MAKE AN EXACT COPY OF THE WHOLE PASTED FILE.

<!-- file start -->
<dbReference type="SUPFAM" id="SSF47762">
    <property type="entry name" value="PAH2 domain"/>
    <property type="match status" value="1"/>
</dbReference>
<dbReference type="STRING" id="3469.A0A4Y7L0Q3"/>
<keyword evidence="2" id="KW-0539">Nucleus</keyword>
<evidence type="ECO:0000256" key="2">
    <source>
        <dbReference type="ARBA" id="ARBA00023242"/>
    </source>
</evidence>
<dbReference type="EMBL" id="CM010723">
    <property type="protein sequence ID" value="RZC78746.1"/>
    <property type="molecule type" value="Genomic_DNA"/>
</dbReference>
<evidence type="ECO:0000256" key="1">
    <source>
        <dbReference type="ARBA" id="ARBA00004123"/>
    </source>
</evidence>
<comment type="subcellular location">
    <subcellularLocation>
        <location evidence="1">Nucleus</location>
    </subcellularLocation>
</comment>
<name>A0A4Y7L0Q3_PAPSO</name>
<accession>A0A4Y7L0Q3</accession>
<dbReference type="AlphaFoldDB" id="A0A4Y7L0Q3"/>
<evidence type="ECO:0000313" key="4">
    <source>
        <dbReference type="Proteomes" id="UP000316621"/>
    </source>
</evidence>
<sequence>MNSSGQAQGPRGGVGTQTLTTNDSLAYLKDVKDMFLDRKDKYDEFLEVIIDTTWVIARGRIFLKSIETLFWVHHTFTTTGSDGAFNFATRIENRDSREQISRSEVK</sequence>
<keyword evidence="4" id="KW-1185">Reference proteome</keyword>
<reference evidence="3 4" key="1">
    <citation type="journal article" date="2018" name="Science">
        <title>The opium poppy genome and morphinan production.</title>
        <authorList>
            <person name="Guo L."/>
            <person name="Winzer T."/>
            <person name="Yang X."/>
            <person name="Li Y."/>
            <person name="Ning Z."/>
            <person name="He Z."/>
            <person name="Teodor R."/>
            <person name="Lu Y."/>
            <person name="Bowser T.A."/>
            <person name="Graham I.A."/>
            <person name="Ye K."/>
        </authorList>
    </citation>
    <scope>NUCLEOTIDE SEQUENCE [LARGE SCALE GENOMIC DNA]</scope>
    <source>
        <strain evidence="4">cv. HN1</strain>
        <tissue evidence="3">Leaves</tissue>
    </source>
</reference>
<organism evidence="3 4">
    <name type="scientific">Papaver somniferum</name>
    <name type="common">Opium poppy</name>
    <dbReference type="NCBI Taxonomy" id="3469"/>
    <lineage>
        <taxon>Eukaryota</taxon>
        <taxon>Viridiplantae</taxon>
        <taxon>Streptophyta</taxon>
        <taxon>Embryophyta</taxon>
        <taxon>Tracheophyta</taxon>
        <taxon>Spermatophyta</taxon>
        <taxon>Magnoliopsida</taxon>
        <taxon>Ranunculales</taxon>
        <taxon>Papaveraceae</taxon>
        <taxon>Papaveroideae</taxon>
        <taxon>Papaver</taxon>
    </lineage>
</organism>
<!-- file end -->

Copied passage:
<dbReference type="SUPFAM" id="SSF47762">
    <property type="entry name" value="PAH2 domain"/>
    <property type="match status" value="1"/>
</dbReference>
<dbReference type="STRING" id="3469.A0A4Y7L0Q3"/>
<keyword evidence="2" id="KW-0539">Nucleus</keyword>
<evidence type="ECO:0000256" key="2">
    <source>
        <dbReference type="ARBA" id="ARBA00023242"/>
    </source>
</evidence>
<dbReference type="EMBL" id="CM010723">
    <property type="protein sequence ID" value="RZC78746.1"/>
    <property type="molecule type" value="Genomic_DNA"/>
</dbReference>
<evidence type="ECO:0000256" key="1">
    <source>
        <dbReference type="ARBA" id="ARBA00004123"/>
    </source>
</evidence>
<comment type="subcellular location">
    <subcellularLocation>
        <location evidence="1">Nucleus</location>
    </subcellularLocation>
</comment>
<name>A0A4Y7L0Q3_PAPSO</name>
<accession>A0A4Y7L0Q3</accession>
<dbReference type="AlphaFoldDB" id="A0A4Y7L0Q3"/>
<evidence type="ECO:0000313" key="4">
    <source>
        <dbReference type="Proteomes" id="UP000316621"/>
    </source>
</evidence>
<sequence>MNSSGQAQGPRGGVGTQTLTTNDSLAYLKDVKDMFLDRKDKYDEFLEVIIDTTWVIARGRIFLKSIETLFWVHHTFTTTGSDGAFNFATRIENRDSREQISRSEVK</sequence>
<keyword evidence="4" id="KW-1185">Reference proteome</keyword>
<reference evidence="3 4" key="1">
    <citation type="journal article" date="2018" name="Science">
        <title>The opium poppy genome and morphinan production.</title>
        <authorList>
            <person name="Guo L."/>
            <person name="Winzer T."/>
            <person name="Yang X."/>
            <person name="Li Y."/>
            <person name="Ning Z."/>
            <person name="He Z."/>
            <person name="Teodor R."/>
            <person name="Lu Y."/>
            <person name="Bowser T.A."/>
            <person name="Graham I.A."/>
            <person name="Ye K."/>
        </authorList>
    </citation>
    <scope>NUCLEOTIDE SEQUENCE [LARGE SCALE GENOMIC DNA]</scope>
    <source>
        <strain evidence="4">cv. HN1</strain>
        <tissue evidence="3">Leaves</tissue>
    </source>
</reference>
<organism evidence="3 4">
    <name type="scientific">Papaver somniferum</name>
    <name type="common">Opium poppy</name>
    <dbReference type="NCBI Taxonomy" id="3469"/>
    <lineage>
        <taxon>Eukaryota</taxon>
        <taxon>Viridiplantae</taxon>
        <taxon>Streptophyta</taxon>
        <taxon>Embryophyta</taxon>
        <taxon>Tracheophyta</taxon>
        <taxon>Spermatophyta</taxon>
        <taxon>Magnoliopsida</taxon>
        <taxon>Ranunculales</taxon>
        <taxon>Papaveraceae</taxon>
        <taxon>Papaveroideae</taxon>
        <taxon>Papaver</taxon>
    </lineage>
</organism>